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ORIGINAL ARTICLE
Year : 2022  |  Volume : 32  |  Issue : 1  |  Page : 23-28

Assessment of aortic stiffness by transthoracic echocardiographic in young COVID-19 patients


Department of Cardiology, Abant Izzet Baysal University Hospital, Bolu, Turkey

Correspondence Address:
Asli Kurtar Mansiroglu
Department of Cardiology, Abant Izzet Baysal University Hospital, Bolu 14280
Turkey
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Source of Support: None, Conflict of Interest: None


DOI: 10.4103/jcecho.jcecho_65_21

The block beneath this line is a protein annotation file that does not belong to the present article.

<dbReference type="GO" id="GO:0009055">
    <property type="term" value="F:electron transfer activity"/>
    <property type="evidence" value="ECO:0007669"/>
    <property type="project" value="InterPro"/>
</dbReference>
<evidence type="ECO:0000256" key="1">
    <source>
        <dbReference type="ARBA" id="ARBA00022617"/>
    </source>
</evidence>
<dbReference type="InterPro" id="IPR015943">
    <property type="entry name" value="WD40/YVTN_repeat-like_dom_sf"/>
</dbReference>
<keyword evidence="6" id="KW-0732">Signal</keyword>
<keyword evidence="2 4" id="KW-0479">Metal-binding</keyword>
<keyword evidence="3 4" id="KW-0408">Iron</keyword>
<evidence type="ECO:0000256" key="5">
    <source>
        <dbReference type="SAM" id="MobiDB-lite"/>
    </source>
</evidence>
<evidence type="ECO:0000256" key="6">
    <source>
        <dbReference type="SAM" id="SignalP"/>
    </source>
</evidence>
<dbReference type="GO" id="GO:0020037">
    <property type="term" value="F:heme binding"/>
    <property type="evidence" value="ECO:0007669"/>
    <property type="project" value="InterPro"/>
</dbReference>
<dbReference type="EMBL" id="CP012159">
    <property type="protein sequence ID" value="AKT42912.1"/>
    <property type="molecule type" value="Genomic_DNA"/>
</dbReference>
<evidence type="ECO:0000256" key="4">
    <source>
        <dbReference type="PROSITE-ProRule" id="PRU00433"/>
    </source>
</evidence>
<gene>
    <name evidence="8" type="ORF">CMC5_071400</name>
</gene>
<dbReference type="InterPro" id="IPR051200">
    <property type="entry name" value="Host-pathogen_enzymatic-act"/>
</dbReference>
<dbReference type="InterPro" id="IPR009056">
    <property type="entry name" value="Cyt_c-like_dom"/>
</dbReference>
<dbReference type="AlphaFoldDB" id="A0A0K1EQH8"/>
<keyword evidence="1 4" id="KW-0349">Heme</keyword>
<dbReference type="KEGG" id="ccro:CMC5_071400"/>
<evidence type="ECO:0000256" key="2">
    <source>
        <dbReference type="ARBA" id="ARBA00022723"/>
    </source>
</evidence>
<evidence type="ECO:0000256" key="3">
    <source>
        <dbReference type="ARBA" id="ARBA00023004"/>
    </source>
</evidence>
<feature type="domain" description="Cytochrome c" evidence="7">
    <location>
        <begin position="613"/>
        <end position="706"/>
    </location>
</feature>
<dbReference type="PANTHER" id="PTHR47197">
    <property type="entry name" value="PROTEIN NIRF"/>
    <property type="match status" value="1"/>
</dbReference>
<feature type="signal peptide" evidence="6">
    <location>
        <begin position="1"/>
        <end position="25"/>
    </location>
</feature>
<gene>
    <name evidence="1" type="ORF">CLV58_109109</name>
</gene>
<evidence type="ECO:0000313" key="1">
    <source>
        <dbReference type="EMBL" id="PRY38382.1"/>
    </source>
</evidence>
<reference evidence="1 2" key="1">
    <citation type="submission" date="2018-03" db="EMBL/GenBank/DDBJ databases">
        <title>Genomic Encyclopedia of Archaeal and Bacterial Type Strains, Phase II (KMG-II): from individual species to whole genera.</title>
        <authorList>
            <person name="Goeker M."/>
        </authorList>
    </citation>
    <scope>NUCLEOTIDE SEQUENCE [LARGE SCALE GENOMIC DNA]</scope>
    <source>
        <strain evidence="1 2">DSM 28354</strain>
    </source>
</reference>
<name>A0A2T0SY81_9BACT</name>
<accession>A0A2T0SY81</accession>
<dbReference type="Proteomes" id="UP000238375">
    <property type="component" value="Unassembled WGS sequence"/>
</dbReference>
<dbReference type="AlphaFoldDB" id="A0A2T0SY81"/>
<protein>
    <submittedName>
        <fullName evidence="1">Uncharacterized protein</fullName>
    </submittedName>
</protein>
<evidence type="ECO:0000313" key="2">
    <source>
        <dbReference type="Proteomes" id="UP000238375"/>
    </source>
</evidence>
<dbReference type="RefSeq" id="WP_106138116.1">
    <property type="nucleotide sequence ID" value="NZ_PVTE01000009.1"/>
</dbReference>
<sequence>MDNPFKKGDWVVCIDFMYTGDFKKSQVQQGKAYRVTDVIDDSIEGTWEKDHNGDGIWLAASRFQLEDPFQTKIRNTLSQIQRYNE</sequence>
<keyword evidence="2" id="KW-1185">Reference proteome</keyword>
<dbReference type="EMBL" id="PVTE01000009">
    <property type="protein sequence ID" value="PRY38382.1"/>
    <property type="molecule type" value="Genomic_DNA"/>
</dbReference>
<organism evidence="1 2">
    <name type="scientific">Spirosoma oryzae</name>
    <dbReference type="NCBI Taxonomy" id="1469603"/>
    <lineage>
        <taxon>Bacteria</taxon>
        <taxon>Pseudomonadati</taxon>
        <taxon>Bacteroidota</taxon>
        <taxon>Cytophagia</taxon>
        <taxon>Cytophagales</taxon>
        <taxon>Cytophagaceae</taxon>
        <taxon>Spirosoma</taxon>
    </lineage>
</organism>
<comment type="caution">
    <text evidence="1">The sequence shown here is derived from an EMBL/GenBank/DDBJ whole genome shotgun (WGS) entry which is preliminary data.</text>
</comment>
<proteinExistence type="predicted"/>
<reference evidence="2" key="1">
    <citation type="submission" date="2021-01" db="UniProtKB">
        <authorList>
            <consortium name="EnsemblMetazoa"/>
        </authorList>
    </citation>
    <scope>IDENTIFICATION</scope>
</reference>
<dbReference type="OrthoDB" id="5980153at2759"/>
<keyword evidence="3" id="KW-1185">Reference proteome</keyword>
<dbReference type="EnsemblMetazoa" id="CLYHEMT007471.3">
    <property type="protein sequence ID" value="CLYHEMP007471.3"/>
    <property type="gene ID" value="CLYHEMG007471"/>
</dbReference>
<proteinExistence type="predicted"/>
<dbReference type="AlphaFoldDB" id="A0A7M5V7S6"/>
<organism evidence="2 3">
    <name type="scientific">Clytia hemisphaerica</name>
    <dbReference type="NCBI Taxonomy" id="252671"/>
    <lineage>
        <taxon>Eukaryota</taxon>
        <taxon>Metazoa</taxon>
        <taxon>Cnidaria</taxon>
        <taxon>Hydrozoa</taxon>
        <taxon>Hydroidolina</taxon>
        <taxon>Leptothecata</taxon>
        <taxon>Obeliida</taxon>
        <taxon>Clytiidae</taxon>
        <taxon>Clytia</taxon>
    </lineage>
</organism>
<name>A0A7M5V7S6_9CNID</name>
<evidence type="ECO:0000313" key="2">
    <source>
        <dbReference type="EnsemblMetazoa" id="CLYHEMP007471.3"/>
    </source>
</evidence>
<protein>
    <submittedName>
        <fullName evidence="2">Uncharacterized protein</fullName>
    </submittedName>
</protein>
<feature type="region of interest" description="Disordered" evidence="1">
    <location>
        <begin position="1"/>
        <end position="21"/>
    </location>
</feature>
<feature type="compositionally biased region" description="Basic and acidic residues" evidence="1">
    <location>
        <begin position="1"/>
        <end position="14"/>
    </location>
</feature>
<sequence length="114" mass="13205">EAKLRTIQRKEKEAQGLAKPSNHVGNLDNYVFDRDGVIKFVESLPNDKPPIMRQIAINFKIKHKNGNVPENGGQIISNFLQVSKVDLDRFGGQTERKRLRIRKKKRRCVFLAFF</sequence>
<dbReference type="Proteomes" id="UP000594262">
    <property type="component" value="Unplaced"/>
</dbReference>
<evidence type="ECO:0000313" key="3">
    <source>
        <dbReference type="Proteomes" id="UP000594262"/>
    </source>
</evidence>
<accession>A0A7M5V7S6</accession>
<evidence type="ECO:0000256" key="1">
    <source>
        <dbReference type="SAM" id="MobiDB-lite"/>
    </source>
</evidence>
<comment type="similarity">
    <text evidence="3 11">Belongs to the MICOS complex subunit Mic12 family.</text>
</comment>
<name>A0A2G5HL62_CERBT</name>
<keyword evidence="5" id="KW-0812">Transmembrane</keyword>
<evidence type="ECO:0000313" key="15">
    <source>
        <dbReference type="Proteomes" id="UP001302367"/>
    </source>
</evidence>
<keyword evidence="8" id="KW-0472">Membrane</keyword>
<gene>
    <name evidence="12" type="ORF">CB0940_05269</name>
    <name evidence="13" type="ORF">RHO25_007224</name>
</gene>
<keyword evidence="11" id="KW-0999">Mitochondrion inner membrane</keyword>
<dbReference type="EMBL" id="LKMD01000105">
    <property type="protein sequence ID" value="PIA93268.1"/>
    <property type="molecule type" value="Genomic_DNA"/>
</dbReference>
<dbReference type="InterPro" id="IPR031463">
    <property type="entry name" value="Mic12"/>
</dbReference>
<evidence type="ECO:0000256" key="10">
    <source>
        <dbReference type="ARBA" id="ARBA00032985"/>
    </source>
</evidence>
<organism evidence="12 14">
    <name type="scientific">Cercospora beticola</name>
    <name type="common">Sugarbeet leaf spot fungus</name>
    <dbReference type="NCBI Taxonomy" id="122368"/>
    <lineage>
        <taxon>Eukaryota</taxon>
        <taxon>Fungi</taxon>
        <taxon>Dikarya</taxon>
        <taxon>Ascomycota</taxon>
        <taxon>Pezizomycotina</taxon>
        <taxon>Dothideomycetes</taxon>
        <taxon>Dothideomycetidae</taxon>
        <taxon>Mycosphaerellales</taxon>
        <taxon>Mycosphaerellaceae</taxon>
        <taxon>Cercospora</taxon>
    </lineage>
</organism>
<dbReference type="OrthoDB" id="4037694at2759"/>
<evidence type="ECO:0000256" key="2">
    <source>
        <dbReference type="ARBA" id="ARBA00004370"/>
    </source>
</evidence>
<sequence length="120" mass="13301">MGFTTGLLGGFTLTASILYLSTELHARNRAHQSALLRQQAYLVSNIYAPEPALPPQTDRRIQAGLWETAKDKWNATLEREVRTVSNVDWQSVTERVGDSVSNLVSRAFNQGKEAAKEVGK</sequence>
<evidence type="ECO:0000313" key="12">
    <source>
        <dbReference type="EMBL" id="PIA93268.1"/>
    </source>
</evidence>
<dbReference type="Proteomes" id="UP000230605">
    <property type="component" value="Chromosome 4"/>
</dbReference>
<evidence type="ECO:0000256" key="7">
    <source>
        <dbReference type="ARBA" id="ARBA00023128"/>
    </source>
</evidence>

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Background: Deteriorated aortic elasticity is part of the atherosclerotic process. Inflammation is an underlying factor in both COVID-19 and atherosclerosis. Aims and Objectives: Using aortic elastic properties, we aimed to assess the subclinical indicators of susceptibility to inflammatory atherosclerosis in patients with COVID-19. Materials and Methods: Out of 194 participants included in this study, 100 were diagnosed with COVID-19 in the last 6 months (60 women and 40 men with a mean age of 34.13 ± 6.45 years) and 94 were healthy controls (55 women and 39 men with a mean age of 30.39 ± 7.21 years). We analyzed transthoracic echocardiographic and aortic stiffness parameters in all participants. Results: Values of systolic blood pressure (110 [85–140] vs. 110 [80–140], P = 0.037) and pulse pressure (PP) (37 [25–55] vs. 40 [25–55], P < 0.01) were significantly different between the groups. As for laboratory parameters, levels of glucose (97.89 ± 20.23 vs. 92.00 ± 9.95, P = 0.003) and creatinine (0.80 ± 0.13 vs. 0.75 ± 0.09, P = 0.003) were significantly higher in the COVID-19 group. Echocardiographic parameters showed that both groups differed significantly in diastolic aortic diameter (2.42 ± 0.28 vs. 2.31 ± 0.35, P = 0.017), aortic strain (9.66 [1.20–31.82] vs. 12.82 [2.41–40.11], P = 0.025), aortic distensibility (0.502 [0.049–2.545] vs. 0.780 [0.120–2.674], P < 0.01), and aortic stiffness (16.67 [4.19–139.43] vs. 11.71 [3.43–65.21], P = 0.006). Conclusion: Measurement of aortic stiffness is a simple, practical yet inexpensive method in COVID-19 patients, and therefore, may be used as an early marker for COVID-19-induced subclinical atherosclerosis.


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